What Happened to the 2017 Measles Outbreak in Minnesota?: An Argument against “Anti-Vaxxers”

Vol. 3 No. 2 (Fall/Winter 2017): 4-7. https://doi.org/10.22461/jhea.8.7163.

Lacie Thompson, BS, MT(ACSP)CM

Abstract
Despite the scientific and political advances made in the areas of prevention and treatment to curb the devastation caused by HIV/AIDS, the pandemic continues to exert an enormous toll especially in sub-Saharan Africa. Sub-Saharan Africa carries about 70 percent of the world’s HIV/AIDS burden. Interestingly, an effective preventive measure against HIV/AIDS seems to have been found in one of mankind’s most common and oldest cultural and religious rituals, that is male circumcision. The conclusive evidence from three randomized control trials in Africa indicates that circumcised males have a lower risk of HIV infection. Medical experts and researchers advocate that male circumcision is best done at infancy for optimum health benefits. This paper explores the ethical justification for mandating neonatal male circumcision in sub-Saharan Africa, perhaps with an opt-out clause, as one of the bold measures government could take to prevent the spread of HIV. The notion of the common good consistent with Thomistic theological anthropology, which David Hollenbach examined in his thesis of the common good, is proposed as the justifying ethical measure. However, the proposal in this essay shall be exploratory rather than prescriptive.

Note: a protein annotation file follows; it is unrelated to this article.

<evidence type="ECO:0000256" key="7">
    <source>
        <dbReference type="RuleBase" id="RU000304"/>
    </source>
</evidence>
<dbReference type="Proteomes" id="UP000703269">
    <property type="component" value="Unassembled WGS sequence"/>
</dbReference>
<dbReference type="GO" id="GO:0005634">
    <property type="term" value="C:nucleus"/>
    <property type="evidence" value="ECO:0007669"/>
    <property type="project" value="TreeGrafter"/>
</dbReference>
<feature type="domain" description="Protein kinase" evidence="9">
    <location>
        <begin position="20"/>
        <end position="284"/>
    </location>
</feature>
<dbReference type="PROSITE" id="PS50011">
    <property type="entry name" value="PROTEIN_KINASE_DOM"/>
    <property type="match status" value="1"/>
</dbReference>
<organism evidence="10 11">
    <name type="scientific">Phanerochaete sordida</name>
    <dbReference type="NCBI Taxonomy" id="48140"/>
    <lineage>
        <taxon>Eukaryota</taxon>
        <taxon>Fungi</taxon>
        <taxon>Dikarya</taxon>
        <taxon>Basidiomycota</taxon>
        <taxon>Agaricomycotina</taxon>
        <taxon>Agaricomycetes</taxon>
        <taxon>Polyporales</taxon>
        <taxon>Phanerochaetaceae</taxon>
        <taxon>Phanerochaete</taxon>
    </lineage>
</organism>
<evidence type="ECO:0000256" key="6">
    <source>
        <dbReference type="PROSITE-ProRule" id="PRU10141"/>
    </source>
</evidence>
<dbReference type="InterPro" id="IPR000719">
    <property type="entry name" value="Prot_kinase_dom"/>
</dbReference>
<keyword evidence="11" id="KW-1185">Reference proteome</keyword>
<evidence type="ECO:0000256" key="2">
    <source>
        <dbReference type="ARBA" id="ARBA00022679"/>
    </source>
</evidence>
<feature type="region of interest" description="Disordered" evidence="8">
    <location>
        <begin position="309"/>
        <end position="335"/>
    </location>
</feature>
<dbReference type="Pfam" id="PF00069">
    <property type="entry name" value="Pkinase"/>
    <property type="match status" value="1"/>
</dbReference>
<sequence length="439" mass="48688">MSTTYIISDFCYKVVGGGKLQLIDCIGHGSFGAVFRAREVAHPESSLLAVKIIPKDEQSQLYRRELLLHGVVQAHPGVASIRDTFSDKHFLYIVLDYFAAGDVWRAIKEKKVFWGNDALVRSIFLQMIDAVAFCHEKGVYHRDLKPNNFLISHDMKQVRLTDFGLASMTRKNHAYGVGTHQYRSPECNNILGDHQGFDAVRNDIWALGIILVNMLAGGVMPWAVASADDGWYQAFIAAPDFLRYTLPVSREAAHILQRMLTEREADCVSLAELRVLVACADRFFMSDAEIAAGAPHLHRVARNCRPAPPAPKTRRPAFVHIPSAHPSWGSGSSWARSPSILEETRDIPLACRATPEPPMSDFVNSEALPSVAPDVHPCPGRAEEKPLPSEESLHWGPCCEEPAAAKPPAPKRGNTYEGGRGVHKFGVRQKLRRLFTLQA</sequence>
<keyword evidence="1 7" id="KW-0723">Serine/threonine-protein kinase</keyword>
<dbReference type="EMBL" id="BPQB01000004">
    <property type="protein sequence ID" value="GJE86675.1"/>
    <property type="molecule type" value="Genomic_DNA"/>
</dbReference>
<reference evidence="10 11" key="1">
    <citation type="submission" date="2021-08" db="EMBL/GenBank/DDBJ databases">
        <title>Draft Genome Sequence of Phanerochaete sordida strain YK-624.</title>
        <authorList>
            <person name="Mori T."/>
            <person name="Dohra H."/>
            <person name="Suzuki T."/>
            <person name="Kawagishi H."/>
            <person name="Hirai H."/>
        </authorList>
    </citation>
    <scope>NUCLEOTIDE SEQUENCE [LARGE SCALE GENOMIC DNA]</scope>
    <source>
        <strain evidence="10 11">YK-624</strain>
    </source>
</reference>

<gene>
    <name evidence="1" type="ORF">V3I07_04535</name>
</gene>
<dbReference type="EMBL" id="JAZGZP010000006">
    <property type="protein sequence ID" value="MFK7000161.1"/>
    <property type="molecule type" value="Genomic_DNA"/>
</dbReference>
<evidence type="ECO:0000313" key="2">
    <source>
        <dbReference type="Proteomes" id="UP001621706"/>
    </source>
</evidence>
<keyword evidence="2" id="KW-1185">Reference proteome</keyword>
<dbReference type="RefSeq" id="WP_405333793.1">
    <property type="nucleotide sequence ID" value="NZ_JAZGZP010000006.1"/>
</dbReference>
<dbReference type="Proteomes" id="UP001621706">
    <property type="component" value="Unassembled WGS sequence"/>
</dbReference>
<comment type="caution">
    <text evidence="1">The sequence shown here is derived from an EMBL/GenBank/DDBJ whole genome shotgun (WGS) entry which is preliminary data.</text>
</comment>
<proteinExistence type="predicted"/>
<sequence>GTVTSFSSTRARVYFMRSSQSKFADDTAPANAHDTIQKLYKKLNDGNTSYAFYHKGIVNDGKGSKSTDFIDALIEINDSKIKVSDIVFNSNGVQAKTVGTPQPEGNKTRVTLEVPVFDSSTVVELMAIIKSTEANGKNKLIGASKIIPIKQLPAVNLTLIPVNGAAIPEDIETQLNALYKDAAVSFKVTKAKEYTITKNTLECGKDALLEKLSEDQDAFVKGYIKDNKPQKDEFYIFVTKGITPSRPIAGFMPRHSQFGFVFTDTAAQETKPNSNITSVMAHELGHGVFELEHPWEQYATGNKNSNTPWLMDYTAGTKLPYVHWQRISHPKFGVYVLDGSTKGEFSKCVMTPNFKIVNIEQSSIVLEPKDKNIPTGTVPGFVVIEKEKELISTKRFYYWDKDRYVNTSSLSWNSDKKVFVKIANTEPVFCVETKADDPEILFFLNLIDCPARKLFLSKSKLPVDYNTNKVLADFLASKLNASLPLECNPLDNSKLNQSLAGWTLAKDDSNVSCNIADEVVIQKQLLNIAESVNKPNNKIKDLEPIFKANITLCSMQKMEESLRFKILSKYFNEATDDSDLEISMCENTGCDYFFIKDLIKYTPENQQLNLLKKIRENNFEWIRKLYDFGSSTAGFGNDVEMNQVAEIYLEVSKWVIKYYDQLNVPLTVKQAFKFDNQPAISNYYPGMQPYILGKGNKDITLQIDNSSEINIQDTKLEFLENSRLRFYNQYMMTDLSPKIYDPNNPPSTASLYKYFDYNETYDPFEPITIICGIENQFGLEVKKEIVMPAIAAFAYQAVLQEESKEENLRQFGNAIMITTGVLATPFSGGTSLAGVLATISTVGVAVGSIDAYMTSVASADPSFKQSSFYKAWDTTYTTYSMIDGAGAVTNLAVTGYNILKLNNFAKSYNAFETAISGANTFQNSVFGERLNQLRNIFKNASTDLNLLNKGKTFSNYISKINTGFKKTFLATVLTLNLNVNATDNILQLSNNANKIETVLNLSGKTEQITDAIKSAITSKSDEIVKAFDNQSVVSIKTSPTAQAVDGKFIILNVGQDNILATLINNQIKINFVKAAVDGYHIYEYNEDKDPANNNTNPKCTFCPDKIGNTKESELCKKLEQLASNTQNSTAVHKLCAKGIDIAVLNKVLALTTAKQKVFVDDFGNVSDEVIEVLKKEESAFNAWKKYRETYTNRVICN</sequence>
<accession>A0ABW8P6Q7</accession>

REVIEW ARTICLE/LAW AND ETHICS

In the Wake of Henrietta Lacks: Current U.S. Law and Policy on Control and Ownership of One’s Body Tissues Used in Medical Research

Vol. 3 No. 2 (Fall/Winter 2017): 8-18. https://doi.org/10.22461/jhea.1.71614.

Barry K. Shuster, JD, MBA, MSBioethics

Abstract